In developing last year’s inaugural national campaign, federal OSHA worked closely with the California Occupational Safety and Health Administration and adapted materials from that state’s successful campaign. Additionally, OSHA is partnering with the National Oceanic and Atmospheric Administration for the second year to incorporate worker safety precautions when heat alerts are issued across the nation. NOAA also will include pertinent worker safety information on its heat watch Web page at



This blog post was provided by the US Labor Department.

Special thanks to the National Safety Council.

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May is Electrical Safety Month!


Whenever you work with power tools, on electrical circuits, or anything involving electricity, there is a risk of electrical hazards, especially electrical shock.  Coming in contact with an electrical voltage can cause current to flow through the body, resulting in electrical shock and burns. Serious injury or even death may occur. As a source of energy, electricity is used without much thought about the hazards it can cause. Because electricity is a familiar part of our lives, it often is not treated with enough caution.

A (think: Ashes) = paper, wood, etc.

B (think: Barrel) = flammable liquids

C (think: Circuits) = electrical fires


OSHA / NFPA require signs/labels to be placed as near to electrical hazard as possible.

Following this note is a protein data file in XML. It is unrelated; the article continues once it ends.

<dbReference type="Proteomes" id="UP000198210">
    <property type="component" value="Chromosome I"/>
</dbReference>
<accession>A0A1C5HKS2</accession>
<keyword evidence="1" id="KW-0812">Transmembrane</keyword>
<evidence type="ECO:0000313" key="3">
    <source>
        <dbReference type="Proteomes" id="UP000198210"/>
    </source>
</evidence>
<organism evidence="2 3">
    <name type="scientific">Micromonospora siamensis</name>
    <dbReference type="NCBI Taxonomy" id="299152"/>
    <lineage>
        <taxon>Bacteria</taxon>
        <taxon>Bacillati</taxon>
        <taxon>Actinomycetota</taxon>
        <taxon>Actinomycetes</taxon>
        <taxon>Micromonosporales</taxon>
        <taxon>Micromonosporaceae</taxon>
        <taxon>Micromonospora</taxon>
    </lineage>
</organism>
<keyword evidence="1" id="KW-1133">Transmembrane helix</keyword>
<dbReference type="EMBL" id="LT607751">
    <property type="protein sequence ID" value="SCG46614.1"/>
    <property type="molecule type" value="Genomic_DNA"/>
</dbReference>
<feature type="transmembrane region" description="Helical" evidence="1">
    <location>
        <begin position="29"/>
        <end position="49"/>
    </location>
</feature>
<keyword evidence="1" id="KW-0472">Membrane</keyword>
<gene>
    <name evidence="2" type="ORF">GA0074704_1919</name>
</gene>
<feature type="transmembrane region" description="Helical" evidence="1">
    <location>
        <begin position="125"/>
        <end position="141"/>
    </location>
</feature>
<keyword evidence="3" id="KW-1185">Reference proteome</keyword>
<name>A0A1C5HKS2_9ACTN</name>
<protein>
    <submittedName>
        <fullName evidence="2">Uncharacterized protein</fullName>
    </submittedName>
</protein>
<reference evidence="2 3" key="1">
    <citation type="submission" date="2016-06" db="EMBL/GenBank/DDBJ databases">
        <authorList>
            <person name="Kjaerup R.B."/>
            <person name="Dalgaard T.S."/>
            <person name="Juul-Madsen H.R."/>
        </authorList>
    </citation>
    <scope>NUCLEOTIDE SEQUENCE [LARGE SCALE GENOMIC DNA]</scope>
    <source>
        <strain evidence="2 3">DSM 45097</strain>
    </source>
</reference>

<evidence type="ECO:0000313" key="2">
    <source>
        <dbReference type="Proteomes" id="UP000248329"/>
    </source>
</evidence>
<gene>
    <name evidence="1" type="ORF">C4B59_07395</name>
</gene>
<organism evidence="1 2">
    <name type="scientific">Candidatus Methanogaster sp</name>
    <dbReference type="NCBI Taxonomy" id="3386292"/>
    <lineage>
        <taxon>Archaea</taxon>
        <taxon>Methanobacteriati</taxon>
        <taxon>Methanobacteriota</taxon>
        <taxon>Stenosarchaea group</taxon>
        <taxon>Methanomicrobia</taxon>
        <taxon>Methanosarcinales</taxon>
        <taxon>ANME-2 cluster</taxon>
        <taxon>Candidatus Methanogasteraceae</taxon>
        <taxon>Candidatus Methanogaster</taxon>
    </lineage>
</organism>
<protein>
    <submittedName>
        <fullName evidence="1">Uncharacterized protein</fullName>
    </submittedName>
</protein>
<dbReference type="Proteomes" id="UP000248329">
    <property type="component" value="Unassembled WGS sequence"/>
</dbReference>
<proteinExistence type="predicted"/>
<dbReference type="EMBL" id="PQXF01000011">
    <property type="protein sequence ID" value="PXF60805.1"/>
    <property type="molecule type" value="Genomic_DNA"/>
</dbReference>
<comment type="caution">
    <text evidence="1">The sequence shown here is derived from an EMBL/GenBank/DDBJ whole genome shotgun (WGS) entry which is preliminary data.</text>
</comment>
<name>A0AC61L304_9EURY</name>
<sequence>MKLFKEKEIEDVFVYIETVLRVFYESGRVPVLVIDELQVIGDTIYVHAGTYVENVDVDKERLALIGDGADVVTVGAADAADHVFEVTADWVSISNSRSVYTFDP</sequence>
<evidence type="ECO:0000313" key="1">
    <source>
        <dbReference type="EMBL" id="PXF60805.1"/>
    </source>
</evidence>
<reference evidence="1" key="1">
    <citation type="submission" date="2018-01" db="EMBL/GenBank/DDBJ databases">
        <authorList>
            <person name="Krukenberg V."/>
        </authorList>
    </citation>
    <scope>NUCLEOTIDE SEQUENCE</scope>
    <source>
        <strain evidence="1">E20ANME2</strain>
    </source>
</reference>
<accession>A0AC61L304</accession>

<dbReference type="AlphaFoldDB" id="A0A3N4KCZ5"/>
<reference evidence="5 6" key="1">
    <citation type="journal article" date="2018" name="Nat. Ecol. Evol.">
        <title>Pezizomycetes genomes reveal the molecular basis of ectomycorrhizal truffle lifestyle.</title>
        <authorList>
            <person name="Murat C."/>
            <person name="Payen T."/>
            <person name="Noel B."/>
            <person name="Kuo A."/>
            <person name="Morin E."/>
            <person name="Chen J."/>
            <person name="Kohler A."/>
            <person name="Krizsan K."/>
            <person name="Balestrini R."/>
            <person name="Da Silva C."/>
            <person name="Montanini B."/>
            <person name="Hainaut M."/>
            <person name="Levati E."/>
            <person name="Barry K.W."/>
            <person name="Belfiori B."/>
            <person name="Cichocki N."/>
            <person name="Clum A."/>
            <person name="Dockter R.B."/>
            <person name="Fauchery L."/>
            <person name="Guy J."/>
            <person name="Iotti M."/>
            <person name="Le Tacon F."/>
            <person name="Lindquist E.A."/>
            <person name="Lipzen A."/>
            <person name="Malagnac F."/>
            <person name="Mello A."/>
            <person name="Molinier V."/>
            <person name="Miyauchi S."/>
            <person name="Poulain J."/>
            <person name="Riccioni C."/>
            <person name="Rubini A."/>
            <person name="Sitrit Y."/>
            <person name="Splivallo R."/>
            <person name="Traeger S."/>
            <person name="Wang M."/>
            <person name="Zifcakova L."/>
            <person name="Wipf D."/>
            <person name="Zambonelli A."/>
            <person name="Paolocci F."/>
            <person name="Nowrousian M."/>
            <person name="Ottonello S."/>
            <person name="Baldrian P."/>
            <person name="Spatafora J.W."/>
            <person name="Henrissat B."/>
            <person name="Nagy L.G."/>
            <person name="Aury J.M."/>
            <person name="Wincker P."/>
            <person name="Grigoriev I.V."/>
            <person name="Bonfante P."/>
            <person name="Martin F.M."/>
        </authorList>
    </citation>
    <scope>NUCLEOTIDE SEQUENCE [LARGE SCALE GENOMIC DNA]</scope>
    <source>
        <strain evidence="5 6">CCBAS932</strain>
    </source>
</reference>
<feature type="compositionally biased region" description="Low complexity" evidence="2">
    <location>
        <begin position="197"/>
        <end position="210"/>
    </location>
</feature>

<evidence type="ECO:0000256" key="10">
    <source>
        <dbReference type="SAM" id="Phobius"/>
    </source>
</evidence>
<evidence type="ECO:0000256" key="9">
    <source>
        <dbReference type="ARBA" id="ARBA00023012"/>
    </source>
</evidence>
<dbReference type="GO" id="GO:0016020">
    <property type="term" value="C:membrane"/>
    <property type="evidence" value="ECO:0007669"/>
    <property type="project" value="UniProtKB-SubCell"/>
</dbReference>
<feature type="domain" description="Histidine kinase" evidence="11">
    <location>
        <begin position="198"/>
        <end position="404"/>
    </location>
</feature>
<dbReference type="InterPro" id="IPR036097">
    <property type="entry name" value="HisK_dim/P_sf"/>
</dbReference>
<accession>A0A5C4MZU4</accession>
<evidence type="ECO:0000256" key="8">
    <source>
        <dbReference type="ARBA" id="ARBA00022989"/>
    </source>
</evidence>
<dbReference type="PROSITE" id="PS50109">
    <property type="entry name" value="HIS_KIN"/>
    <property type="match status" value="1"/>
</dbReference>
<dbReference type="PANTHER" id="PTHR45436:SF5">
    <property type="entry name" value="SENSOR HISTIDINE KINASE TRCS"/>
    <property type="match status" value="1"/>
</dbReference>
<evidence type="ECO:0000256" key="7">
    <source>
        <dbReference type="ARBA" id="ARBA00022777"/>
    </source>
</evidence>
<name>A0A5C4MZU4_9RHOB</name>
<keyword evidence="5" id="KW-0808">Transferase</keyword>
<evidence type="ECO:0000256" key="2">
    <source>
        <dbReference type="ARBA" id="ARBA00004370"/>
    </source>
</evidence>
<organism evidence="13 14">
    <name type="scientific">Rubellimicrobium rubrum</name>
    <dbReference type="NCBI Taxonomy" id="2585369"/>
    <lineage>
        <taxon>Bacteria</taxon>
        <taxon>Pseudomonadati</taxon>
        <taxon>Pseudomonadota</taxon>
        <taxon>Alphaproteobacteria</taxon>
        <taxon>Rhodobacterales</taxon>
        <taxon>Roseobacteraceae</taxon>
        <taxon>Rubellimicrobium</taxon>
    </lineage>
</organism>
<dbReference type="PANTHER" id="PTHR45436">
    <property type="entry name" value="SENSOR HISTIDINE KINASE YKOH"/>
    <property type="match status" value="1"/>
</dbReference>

Electrical regulations require Arc Flash labels, lockout/tagout/voltage markers, etc.
for the protection of employees performing maintenance and inspections.


Arc Flash hazards can cause serious injury and/or death –
Hundreds of people are killed in the workplace each year by electricity.


What is Arc Flash

• An electrical breakdown in air resistance resulting in an electric arc which can occur
where there is sufficient voltage in an electrical system
and a path to the ground or lower voltage.

• Arc Flashes produce tremendous amounts of
energy causing explosions and serious burns.


Lockout/Tagout (LOTO)” refers to specific practices and procedures to safeguard employees from the unexpected energization or startup of machinery and equipment, or the release of hazardous energy during service or maintenance activities. Approximately 3 million workers service equipment and face the greatest risk of injury if lockout/tagout is not properly implemented!

For more information about Safety Signage, Click HERE

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The Simplest Hinge

The Simplest Hinge

Our “Pin Hinges” now include a snap-in type to reduce Total Installed Cost further. For access panels, where quick door or panel removal is beneficial, then a simple spring loaded pin hinge is often the optimal solution. This type of application includes small electrical panels, machine covers, equipment guards etc., where high degrees of sealing are not required.

  • The screw or rivet-on hinges come in versions for Left and Right Hinged doors.
  • The Snap-in hinges have integral nylon washers and are suitable for 14 to 18 ga. doors
  • The weld-on type are raw steel or stainless and easily disassembled for welding.

These hinges feature a spring loaded steel pin with quick manual operation for fast panel removal and fully retained components to make life easy in production and for on-site access.

Latches suitable for similar applications can be seen here.